Starting the conversation about addiction
I am often asked about the school’s role in providing our students the necessary support from a social and emotional standpoint. Students who struggle with hunger, clothing or addiction issues are less likely to succeed in the classroom. We want students to succeed in school, at home and in the community.
It is our job to help provide this support, in collaboration with many great community organizations.
Drug addiction affects people nationwide, in communities rich and poor, big and small. Our students are dealing with the outcomes of drug addiction in their lives daily.
While hardly a new issue, it is becoming more apparent every year the need to discuss this important issue openly.
On Wednesday, April 26, we are hosting a daylong series of events meant to bring the issue into the open, called Starting Conversations. This will culminate in an evening event that will include Wayne Campbell, from Tyler’s Light.
Initially, Sam Quinones — the author of the book Dreamland — was going to be heavily involved in our day. Unfortunately, Mr. Quinones is now unable to attend due to a health issue. We still hope to bring Sam to Newark later this year.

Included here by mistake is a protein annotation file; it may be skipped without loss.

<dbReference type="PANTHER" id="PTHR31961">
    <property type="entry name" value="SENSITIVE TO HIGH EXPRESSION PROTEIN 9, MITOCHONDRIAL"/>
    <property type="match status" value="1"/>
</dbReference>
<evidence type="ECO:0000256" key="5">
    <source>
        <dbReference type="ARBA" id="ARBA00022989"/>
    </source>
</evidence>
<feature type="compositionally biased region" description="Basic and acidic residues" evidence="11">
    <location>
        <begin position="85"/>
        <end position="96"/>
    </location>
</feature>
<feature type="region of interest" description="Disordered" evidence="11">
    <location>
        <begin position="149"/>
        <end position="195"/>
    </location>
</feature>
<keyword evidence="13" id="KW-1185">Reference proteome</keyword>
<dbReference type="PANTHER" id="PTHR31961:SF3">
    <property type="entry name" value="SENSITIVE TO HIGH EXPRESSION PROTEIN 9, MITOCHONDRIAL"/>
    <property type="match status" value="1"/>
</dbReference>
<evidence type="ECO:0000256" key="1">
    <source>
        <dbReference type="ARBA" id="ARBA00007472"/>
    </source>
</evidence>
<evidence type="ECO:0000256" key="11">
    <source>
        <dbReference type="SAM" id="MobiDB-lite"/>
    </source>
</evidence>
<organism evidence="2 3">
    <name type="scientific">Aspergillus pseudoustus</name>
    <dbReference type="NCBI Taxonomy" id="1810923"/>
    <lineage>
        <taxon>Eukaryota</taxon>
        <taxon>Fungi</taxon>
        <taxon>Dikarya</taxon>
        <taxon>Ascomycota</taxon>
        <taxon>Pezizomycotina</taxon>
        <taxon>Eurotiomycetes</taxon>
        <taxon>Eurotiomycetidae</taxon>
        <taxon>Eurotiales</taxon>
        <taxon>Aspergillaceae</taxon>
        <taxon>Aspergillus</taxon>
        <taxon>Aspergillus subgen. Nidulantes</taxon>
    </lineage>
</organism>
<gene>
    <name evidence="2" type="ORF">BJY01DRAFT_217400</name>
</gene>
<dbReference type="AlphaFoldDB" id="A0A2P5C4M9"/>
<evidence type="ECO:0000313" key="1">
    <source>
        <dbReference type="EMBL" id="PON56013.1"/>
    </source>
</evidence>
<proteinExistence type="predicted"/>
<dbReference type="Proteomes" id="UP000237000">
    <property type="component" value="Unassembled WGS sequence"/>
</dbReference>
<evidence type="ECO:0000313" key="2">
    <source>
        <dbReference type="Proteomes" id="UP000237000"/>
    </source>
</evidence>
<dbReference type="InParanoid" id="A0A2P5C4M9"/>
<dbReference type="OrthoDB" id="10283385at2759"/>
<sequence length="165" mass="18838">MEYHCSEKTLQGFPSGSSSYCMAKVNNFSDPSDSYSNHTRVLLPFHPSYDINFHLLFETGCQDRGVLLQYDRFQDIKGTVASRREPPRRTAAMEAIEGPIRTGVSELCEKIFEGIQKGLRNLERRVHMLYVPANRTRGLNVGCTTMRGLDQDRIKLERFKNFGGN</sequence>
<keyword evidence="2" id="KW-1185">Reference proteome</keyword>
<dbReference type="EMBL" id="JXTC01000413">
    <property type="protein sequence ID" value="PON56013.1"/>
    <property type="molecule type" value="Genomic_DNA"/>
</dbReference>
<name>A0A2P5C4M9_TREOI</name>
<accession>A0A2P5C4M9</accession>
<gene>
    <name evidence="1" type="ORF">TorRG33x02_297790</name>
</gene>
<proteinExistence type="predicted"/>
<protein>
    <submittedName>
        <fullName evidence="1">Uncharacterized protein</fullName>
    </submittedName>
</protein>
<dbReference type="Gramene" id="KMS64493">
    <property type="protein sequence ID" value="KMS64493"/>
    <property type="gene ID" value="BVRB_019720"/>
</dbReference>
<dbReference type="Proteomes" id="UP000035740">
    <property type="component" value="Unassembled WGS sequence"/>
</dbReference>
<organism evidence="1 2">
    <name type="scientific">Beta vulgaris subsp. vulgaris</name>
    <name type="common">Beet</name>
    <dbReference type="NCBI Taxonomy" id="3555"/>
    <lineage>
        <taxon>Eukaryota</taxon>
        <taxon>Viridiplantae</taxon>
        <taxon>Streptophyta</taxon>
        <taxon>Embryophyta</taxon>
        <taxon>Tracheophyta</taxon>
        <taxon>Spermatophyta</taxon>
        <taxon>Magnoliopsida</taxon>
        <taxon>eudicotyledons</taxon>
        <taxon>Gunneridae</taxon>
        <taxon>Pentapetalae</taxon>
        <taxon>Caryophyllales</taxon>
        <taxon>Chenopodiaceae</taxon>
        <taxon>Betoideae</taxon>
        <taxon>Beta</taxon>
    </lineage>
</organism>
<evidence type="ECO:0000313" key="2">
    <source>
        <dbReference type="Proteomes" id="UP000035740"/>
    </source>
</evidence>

I was lucky enough to see Mr. Quinones speak last year, and his story was eye-opening. Dreamland chronicles the history of opium and the ways in which the drug has spread throughout the country. His account of how black tar heroin invaded our communities — assisted by the over-prescription of drugs like OxyContin — is, quite frankly, scary. Drugs are easier to access than ever before.
Drugs are impacting students’ lives at home, which impacts their success in school and later in life. A student who is worrying about struggles at home finds it difficult to concentrate and have hope for the future.
Particularly worrying to me is the way that prescribed opiates can foster addiction and serve as a gateway to heroin. It always scares me to think of a high school student being prescribed a drug like OxyContin after an injury.
That is what happened to Tyler Campbell, whose father Wayne started the group Tyler’s Light after Tyler’s accidental overdose death. Tyler, a standout athlete from Pickerington with a football scholarship at the University of Akron, became addicted to pain killers after an injury in college. His situation spiraled until the overdose. Addiction is a disease that impacts people from all walks of life.
We are honored to have Mr. Campbell coming to White Field on April 26 to deliver his message to high school students from across Licking County, and later in the evening to the broader public.
We are inviting the Licking County community to Newark High School at 6:30 p.m. on Wednesday, April 26, to hear Wayne speak.
The entire day will be devoted to Starting Conversations on drugs in our community. We are thankful for the support from our local businesses and community service agencies to make this day a success.
This is an important issue, and it is just the beginning of the conversation. We hope that your will join in.